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White River Junction, Vt. VA Hospital Faced Unusually Large Budget Deficit

Peter Biello
Al Montoya, director of the VA hospital in White River Junction, Vt.

The Department of Veterans Affairs Medical Center in White River Junction, Vt. experienced one of the worst budget deficits among New England VA hospitals last year.

The hospital needed an additional $8.5 million to meet expenses at the end of the last fiscal year,  roughly four percent of its total budget. The VA regional office in Massachusetts, known as VISN 1, provided that funding.

The White River Junction, Vt. VA hospital serves more than 26,000 veterans in Coos, Grafton, Sullivan and Cheshire Counties in New Hampshire as well as the entire state of Vermont.

Cody Couch is Chief Financial Officer at VISN 1, which often acts as a budgetary safety net for hospitals in New England. He says in this case, the White River Junction VA hired too many people.

"They grew too quickly and the budget model doesn't support that level of hiring," he said.

White River Junction VA Director Al Montoya says the hospital hired 198 new staff members over the past two years.

"Any time you do that purposefully, you have to realize that there's going to be an impact on the budget," Montoya says.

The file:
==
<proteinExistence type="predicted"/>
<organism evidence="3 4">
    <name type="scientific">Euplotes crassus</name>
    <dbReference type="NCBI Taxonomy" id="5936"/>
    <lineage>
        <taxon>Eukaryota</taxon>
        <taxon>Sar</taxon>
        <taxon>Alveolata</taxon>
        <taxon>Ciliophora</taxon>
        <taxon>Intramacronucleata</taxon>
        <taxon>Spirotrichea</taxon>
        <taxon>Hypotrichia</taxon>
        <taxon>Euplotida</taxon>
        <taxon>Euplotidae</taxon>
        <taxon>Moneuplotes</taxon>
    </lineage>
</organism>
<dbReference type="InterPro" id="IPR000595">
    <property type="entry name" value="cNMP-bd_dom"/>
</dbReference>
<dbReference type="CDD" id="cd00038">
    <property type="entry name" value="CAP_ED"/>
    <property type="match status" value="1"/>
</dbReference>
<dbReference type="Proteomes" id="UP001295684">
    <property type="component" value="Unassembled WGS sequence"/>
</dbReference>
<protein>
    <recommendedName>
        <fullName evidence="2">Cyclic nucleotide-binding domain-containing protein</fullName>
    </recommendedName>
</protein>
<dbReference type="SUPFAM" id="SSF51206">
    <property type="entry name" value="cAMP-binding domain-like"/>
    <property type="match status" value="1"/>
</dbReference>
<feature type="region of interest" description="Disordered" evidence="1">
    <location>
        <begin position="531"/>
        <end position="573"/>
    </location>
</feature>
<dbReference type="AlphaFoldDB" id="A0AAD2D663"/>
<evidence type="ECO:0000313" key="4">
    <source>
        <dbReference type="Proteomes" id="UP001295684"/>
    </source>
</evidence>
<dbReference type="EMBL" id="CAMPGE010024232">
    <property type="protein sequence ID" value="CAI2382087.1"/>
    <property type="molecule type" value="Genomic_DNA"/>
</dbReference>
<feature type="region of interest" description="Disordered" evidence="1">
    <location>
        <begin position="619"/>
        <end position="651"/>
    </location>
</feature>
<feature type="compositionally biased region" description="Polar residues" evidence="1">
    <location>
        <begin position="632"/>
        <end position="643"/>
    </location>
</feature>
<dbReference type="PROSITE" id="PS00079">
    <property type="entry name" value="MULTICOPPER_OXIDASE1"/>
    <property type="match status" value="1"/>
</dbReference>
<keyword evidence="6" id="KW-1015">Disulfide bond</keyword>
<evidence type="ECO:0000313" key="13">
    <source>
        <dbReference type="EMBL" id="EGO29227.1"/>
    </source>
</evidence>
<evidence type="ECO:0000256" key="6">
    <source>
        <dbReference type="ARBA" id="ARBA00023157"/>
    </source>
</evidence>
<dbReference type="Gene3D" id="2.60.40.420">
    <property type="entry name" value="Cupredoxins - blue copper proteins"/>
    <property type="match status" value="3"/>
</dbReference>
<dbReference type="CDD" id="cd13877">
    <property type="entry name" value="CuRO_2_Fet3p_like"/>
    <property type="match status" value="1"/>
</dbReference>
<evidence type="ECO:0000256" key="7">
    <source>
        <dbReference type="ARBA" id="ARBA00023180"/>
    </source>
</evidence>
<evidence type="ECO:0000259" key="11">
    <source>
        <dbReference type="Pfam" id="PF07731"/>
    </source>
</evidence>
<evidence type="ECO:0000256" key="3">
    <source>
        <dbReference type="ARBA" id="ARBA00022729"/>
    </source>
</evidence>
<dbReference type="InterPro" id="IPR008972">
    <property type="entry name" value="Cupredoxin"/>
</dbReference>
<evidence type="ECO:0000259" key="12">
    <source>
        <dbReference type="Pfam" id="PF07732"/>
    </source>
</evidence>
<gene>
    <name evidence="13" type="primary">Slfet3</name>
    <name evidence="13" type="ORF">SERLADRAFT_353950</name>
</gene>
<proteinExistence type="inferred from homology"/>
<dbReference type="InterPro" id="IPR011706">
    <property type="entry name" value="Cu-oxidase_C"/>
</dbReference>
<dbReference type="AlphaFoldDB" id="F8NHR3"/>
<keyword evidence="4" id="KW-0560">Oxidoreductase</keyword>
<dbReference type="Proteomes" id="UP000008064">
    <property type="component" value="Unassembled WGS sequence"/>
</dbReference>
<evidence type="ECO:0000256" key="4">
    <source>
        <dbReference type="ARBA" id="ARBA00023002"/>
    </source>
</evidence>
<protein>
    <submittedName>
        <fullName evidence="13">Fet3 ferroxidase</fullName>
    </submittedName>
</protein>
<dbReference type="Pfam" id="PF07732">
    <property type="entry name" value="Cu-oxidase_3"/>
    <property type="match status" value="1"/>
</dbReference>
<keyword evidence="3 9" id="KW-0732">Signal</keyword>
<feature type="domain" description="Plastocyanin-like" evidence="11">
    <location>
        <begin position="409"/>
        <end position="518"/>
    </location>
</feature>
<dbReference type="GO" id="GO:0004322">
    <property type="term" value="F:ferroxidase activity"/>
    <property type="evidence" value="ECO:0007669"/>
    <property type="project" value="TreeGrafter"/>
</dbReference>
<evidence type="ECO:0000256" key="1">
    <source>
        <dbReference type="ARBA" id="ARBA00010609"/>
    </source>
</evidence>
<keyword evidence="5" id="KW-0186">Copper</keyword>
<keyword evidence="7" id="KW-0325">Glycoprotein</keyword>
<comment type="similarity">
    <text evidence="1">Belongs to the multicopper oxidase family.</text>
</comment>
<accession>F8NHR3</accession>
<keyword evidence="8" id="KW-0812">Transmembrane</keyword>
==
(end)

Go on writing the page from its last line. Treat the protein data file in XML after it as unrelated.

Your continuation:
In dealing with this budget shortfall, officials at the White River Junction VA found that the hospital was not adequately monitoring how its money was being spent.

For example, some of the hospital's programs have specific pots of money reserved for specific purposes. Officials weren't adequately monitoring whether those specific pots were the first source of funding for the projects they were designed to fund.

"They did not properly control for the fact that there are these various streams of funding," says Couch.

Montoya says the quality of care at the hospital did not suffer as a result of the budget shortfall and that services for and encounters with veterans increased during this period.

White River Junction VA leaders searched for ways to reduce the amount of financial assistance needed from VISN 1 and cut $600,000 in a contract with an ambulance company that provided "special mode" transportation used by veterans in wheelchairs.

Matt Mulcahy, associate director of the White River Junction VA Medical Center, says the hospital opted to use more of its own resources for that kind of transportation.

"That will offset or reduce the burn rate, for example, of our estimated amount that we're going to spend on, say, special mode transportation for the year," Mulcahy says.

VA hospitals in Manchester, New Hampshire and Togus, Maine also received about $6 million each from VISN 1 to plug budget holes. A spokesperson for that office says in those hospitals the budget deficits were the result of expanding services.

Mulcahy says funding for the VA hospital in White River Junction has increased this year, but it's unclear how this year will turn out. He says when it comes to the budget, things are always changing.

"It's like trying to hit a bulls-eye with a target that's doing figure eights in front of you," he says, "but we're not in the same boat that we were in last year."

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